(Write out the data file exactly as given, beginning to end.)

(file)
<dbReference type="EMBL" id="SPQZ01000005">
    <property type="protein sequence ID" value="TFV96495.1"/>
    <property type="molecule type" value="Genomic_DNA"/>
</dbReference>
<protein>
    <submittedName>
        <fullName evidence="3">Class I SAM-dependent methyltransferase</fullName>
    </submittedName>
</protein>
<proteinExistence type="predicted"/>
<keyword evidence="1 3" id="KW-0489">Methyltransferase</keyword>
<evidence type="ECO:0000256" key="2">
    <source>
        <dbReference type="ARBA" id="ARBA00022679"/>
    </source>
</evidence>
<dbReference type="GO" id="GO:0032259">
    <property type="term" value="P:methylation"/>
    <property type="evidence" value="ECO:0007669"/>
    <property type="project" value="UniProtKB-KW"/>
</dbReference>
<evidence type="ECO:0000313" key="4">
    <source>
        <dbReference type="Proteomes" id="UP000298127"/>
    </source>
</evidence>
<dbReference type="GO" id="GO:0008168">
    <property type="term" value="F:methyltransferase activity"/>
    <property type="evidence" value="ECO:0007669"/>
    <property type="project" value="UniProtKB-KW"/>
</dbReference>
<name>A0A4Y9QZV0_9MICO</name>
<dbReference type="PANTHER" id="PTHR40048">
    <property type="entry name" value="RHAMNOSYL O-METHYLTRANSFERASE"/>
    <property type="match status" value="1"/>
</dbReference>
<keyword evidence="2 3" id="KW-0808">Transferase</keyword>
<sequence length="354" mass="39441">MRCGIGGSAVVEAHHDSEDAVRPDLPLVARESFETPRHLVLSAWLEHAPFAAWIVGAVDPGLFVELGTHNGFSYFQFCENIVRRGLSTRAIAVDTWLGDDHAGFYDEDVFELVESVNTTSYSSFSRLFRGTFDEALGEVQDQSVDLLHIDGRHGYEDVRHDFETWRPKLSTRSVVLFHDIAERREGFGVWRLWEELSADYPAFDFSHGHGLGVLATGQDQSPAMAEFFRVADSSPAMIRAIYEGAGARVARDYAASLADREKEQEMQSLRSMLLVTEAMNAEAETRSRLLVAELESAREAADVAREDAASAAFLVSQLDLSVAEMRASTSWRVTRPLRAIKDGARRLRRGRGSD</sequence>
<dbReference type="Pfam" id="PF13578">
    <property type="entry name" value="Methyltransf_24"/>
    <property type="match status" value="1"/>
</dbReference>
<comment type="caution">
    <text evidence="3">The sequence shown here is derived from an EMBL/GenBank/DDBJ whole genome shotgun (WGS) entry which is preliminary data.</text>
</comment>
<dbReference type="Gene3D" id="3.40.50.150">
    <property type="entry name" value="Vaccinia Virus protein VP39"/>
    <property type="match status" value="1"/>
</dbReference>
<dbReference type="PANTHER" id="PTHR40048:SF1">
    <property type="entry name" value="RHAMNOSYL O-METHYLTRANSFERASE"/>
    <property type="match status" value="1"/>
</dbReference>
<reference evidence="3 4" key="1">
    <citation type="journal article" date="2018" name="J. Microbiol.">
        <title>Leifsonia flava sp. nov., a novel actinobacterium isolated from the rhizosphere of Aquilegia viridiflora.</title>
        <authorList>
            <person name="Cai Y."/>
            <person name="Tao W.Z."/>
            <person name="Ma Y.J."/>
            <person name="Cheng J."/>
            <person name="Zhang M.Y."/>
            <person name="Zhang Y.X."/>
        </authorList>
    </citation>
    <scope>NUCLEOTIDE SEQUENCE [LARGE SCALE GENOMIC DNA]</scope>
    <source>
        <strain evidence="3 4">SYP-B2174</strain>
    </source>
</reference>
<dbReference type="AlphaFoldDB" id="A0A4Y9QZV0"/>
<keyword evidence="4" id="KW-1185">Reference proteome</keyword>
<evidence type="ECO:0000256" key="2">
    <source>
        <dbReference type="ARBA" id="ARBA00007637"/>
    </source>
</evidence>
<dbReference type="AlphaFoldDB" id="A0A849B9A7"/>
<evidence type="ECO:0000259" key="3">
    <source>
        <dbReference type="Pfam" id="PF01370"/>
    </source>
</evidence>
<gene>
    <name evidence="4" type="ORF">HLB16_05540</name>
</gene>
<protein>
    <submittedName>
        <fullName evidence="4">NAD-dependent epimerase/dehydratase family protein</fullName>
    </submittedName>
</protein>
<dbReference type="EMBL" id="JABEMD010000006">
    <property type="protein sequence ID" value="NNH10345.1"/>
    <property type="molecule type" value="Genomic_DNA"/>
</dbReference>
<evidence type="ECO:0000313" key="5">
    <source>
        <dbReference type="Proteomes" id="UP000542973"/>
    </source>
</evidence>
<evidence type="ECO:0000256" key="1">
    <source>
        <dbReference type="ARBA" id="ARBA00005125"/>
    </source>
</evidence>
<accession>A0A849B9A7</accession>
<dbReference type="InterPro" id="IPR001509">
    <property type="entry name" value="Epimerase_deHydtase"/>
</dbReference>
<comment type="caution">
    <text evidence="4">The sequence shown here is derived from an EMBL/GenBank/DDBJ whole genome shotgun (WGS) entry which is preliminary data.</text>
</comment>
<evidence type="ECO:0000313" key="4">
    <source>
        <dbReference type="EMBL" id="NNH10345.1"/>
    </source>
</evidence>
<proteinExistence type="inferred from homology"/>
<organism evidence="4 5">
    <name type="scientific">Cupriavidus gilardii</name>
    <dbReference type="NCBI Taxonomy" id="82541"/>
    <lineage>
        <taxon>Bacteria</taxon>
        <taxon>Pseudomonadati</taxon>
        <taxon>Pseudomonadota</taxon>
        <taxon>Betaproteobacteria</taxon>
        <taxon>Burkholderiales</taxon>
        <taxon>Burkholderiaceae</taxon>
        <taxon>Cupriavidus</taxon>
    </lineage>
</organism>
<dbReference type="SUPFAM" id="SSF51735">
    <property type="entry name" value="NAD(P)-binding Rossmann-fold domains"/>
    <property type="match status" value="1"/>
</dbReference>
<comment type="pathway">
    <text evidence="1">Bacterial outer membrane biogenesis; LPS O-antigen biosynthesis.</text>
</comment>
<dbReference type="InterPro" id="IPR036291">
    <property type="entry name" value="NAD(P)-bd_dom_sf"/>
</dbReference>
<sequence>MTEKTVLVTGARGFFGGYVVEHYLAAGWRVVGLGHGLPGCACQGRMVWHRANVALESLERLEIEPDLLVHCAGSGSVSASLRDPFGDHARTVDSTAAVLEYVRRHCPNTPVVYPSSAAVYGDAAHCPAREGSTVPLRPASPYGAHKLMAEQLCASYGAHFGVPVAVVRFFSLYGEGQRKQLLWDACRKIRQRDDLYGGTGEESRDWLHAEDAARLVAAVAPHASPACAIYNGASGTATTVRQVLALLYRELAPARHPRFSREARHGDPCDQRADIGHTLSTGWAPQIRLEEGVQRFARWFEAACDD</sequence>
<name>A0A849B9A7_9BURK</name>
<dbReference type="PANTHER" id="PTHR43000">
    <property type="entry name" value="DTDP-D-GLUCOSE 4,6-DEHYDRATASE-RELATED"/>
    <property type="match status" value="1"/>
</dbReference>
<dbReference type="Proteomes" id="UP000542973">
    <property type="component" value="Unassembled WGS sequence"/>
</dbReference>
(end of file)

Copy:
<dbReference type="EMBL" id="SPQZ01000005">
    <property type="protein sequence ID" value="TFV96495.1"/>
    <property type="molecule type" value="Genomic_DNA"/>
</dbReference>
<protein>
    <submittedName>
        <fullName evidence="3">Class I SAM-dependent methyltransferase</fullName>
    </submittedName>
</protein>
<proteinExistence type="predicted"/>
<keyword evidence="1 3" id="KW-0489">Methyltransferase</keyword>
<evidence type="ECO:0000256" key="2">
    <source>
        <dbReference type="ARBA" id="ARBA00022679"/>
    </source>
</evidence>
<dbReference type="GO" id="GO:0032259">
    <property type="term" value="P:methylation"/>
    <property type="evidence" value="ECO:0007669"/>
    <property type="project" value="UniProtKB-KW"/>
</dbReference>
<evidence type="ECO:0000313" key="4">
    <source>
        <dbReference type="Proteomes" id="UP000298127"/>
    </source>
</evidence>
<dbReference type="GO" id="GO:0008168">
    <property type="term" value="F:methyltransferase activity"/>
    <property type="evidence" value="ECO:0007669"/>
    <property type="project" value="UniProtKB-KW"/>
</dbReference>
<name>A0A4Y9QZV0_9MICO</name>
<dbReference type="PANTHER" id="PTHR40048">
    <property type="entry name" value="RHAMNOSYL O-METHYLTRANSFERASE"/>
    <property type="match status" value="1"/>
</dbReference>
<keyword evidence="2 3" id="KW-0808">Transferase</keyword>
<sequence length="354" mass="39441">MRCGIGGSAVVEAHHDSEDAVRPDLPLVARESFETPRHLVLSAWLEHAPFAAWIVGAVDPGLFVELGTHNGFSYFQFCENIVRRGLSTRAIAVDTWLGDDHAGFYDEDVFELVESVNTTSYSSFSRLFRGTFDEALGEVQDQSVDLLHIDGRHGYEDVRHDFETWRPKLSTRSVVLFHDIAERREGFGVWRLWEELSADYPAFDFSHGHGLGVLATGQDQSPAMAEFFRVADSSPAMIRAIYEGAGARVARDYAASLADREKEQEMQSLRSMLLVTEAMNAEAETRSRLLVAELESAREAADVAREDAASAAFLVSQLDLSVAEMRASTSWRVTRPLRAIKDGARRLRRGRGSD</sequence>
<dbReference type="Pfam" id="PF13578">
    <property type="entry name" value="Methyltransf_24"/>
    <property type="match status" value="1"/>
</dbReference>
<comment type="caution">
    <text evidence="3">The sequence shown here is derived from an EMBL/GenBank/DDBJ whole genome shotgun (WGS) entry which is preliminary data.</text>
</comment>
<dbReference type="Gene3D" id="3.40.50.150">
    <property type="entry name" value="Vaccinia Virus protein VP39"/>
    <property type="match status" value="1"/>
</dbReference>
<dbReference type="PANTHER" id="PTHR40048:SF1">
    <property type="entry name" value="RHAMNOSYL O-METHYLTRANSFERASE"/>
    <property type="match status" value="1"/>
</dbReference>
<reference evidence="3 4" key="1">
    <citation type="journal article" date="2018" name="J. Microbiol.">
        <title>Leifsonia flava sp. nov., a novel actinobacterium isolated from the rhizosphere of Aquilegia viridiflora.</title>
        <authorList>
            <person name="Cai Y."/>
            <person name="Tao W.Z."/>
            <person name="Ma Y.J."/>
            <person name="Cheng J."/>
            <person name="Zhang M.Y."/>
            <person name="Zhang Y.X."/>
        </authorList>
    </citation>
    <scope>NUCLEOTIDE SEQUENCE [LARGE SCALE GENOMIC DNA]</scope>
    <source>
        <strain evidence="3 4">SYP-B2174</strain>
    </source>
</reference>
<dbReference type="AlphaFoldDB" id="A0A4Y9QZV0"/>
<keyword evidence="4" id="KW-1185">Reference proteome</keyword>
<evidence type="ECO:0000256" key="2">
    <source>
        <dbReference type="ARBA" id="ARBA00007637"/>
    </source>
</evidence>
<dbReference type="AlphaFoldDB" id="A0A849B9A7"/>
<evidence type="ECO:0000259" key="3">
    <source>
        <dbReference type="Pfam" id="PF01370"/>
    </source>
</evidence>
<gene>
    <name evidence="4" type="ORF">HLB16_05540</name>
</gene>
<protein>
    <submittedName>
        <fullName evidence="4">NAD-dependent epimerase/dehydratase family protein</fullName>
    </submittedName>
</protein>
<dbReference type="EMBL" id="JABEMD010000006">
    <property type="protein sequence ID" value="NNH10345.1"/>
    <property type="molecule type" value="Genomic_DNA"/>
</dbReference>
<evidence type="ECO:0000313" key="5">
    <source>
        <dbReference type="Proteomes" id="UP000542973"/>
    </source>
</evidence>
<evidence type="ECO:0000256" key="1">
    <source>
        <dbReference type="ARBA" id="ARBA00005125"/>
    </source>
</evidence>
<accession>A0A849B9A7</accession>
<dbReference type="InterPro" id="IPR001509">
    <property type="entry name" value="Epimerase_deHydtase"/>
</dbReference>
<comment type="caution">
    <text evidence="4">The sequence shown here is derived from an EMBL/GenBank/DDBJ whole genome shotgun (WGS) entry which is preliminary data.</text>
</comment>
<evidence type="ECO:0000313" key="4">
    <source>
        <dbReference type="EMBL" id="NNH10345.1"/>
    </source>
</evidence>
<proteinExistence type="inferred from homology"/>
<organism evidence="4 5">
    <name type="scientific">Cupriavidus gilardii</name>
    <dbReference type="NCBI Taxonomy" id="82541"/>
    <lineage>
        <taxon>Bacteria</taxon>
        <taxon>Pseudomonadati</taxon>
        <taxon>Pseudomonadota</taxon>
        <taxon>Betaproteobacteria</taxon>
        <taxon>Burkholderiales</taxon>
        <taxon>Burkholderiaceae</taxon>
        <taxon>Cupriavidus</taxon>
    </lineage>
</organism>
<dbReference type="SUPFAM" id="SSF51735">
    <property type="entry name" value="NAD(P)-binding Rossmann-fold domains"/>
    <property type="match status" value="1"/>
</dbReference>
<comment type="pathway">
    <text evidence="1">Bacterial outer membrane biogenesis; LPS O-antigen biosynthesis.</text>
</comment>
<dbReference type="InterPro" id="IPR036291">
    <property type="entry name" value="NAD(P)-bd_dom_sf"/>
</dbReference>
<sequence>MTEKTVLVTGARGFFGGYVVEHYLAAGWRVVGLGHGLPGCACQGRMVWHRANVALESLERLEIEPDLLVHCAGSGSVSASLRDPFGDHARTVDSTAAVLEYVRRHCPNTPVVYPSSAAVYGDAAHCPAREGSTVPLRPASPYGAHKLMAEQLCASYGAHFGVPVAVVRFFSLYGEGQRKQLLWDACRKIRQRDDLYGGTGEESRDWLHAEDAARLVAAVAPHASPACAIYNGASGTATTVRQVLALLYRELAPARHPRFSREARHGDPCDQRADIGHTLSTGWAPQIRLEEGVQRFARWFEAACDD</sequence>
<name>A0A849B9A7_9BURK</name>
<dbReference type="PANTHER" id="PTHR43000">
    <property type="entry name" value="DTDP-D-GLUCOSE 4,6-DEHYDRATASE-RELATED"/>
    <property type="match status" value="1"/>
</dbReference>
<dbReference type="Proteomes" id="UP000542973">
    <property type="component" value="Unassembled WGS sequence"/>
</dbReference>